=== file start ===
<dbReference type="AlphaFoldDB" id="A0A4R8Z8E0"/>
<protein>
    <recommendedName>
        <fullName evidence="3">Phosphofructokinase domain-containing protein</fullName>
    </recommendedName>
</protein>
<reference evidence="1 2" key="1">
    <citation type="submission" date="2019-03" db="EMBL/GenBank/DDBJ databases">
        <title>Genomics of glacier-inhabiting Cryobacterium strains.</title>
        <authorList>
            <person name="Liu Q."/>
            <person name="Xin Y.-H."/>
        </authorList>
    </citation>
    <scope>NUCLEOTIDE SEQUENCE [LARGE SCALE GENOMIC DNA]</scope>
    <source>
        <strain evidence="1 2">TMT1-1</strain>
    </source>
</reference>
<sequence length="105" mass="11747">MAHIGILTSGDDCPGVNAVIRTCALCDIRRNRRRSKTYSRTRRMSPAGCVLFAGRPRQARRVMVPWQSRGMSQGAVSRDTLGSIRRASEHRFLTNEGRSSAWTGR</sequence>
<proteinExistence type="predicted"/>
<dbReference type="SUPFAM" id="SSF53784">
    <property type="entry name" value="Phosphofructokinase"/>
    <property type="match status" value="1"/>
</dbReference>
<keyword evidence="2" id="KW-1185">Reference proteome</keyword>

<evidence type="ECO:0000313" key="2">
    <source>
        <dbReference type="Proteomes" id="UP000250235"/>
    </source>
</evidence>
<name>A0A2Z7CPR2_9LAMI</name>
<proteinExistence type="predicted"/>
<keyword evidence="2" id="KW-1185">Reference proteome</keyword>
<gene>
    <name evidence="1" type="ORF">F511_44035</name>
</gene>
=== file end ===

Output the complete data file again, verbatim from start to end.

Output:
<dbReference type="AlphaFoldDB" id="A0A4R8Z8E0"/>
<protein>
    <recommendedName>
        <fullName evidence="3">Phosphofructokinase domain-containing protein</fullName>
    </recommendedName>
</protein>
<reference evidence="1 2" key="1">
    <citation type="submission" date="2019-03" db="EMBL/GenBank/DDBJ databases">
        <title>Genomics of glacier-inhabiting Cryobacterium strains.</title>
        <authorList>
            <person name="Liu Q."/>
            <person name="Xin Y.-H."/>
        </authorList>
    </citation>
    <scope>NUCLEOTIDE SEQUENCE [LARGE SCALE GENOMIC DNA]</scope>
    <source>
        <strain evidence="1 2">TMT1-1</strain>
    </source>
</reference>
<sequence length="105" mass="11747">MAHIGILTSGDDCPGVNAVIRTCALCDIRRNRRRSKTYSRTRRMSPAGCVLFAGRPRQARRVMVPWQSRGMSQGAVSRDTLGSIRRASEHRFLTNEGRSSAWTGR</sequence>
<proteinExistence type="predicted"/>
<dbReference type="SUPFAM" id="SSF53784">
    <property type="entry name" value="Phosphofructokinase"/>
    <property type="match status" value="1"/>
</dbReference>
<keyword evidence="2" id="KW-1185">Reference proteome</keyword>

<evidence type="ECO:0000313" key="2">
    <source>
        <dbReference type="Proteomes" id="UP000250235"/>
    </source>
</evidence>
<name>A0A2Z7CPR2_9LAMI</name>
<proteinExistence type="predicted"/>
<keyword evidence="2" id="KW-1185">Reference proteome</keyword>
<gene>
    <name evidence="1" type="ORF">F511_44035</name>
</gene>